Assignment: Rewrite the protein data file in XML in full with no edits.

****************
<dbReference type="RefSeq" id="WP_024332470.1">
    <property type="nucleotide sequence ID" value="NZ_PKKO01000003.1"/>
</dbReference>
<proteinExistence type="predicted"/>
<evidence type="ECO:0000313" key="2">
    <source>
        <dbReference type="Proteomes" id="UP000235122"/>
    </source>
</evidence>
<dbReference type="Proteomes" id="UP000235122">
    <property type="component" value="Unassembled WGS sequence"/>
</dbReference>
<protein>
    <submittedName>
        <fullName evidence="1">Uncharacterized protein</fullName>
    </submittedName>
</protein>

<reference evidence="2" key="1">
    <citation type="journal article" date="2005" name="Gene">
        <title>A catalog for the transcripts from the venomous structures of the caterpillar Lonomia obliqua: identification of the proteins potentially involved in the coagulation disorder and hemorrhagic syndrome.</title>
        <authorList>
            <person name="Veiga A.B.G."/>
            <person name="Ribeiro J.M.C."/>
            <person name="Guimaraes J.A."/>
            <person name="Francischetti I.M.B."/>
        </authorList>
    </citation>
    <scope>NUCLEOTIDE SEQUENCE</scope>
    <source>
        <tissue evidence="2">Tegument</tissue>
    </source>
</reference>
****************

<dbReference type="RefSeq" id="WP_024332470.1">
    <property type="nucleotide sequence ID" value="NZ_PKKO01000003.1"/>
</dbReference>
<proteinExistence type="predicted"/>
<evidence type="ECO:0000313" key="2">
    <source>
        <dbReference type="Proteomes" id="UP000235122"/>
    </source>
</evidence>
<dbReference type="Proteomes" id="UP000235122">
    <property type="component" value="Unassembled WGS sequence"/>
</dbReference>
<protein>
    <submittedName>
        <fullName evidence="1">Uncharacterized protein</fullName>
    </submittedName>
</protein>

<reference evidence="2" key="1">
    <citation type="journal article" date="2005" name="Gene">
        <title>A catalog for the transcripts from the venomous structures of the caterpillar Lonomia obliqua: identification of the proteins potentially involved in the coagulation disorder and hemorrhagic syndrome.</title>
        <authorList>
            <person name="Veiga A.B.G."/>
            <person name="Ribeiro J.M.C."/>
            <person name="Guimaraes J.A."/>
            <person name="Francischetti I.M.B."/>
        </authorList>
    </citation>
    <scope>NUCLEOTIDE SEQUENCE</scope>
    <source>
        <tissue evidence="2">Tegument</tissue>
    </source>
</reference>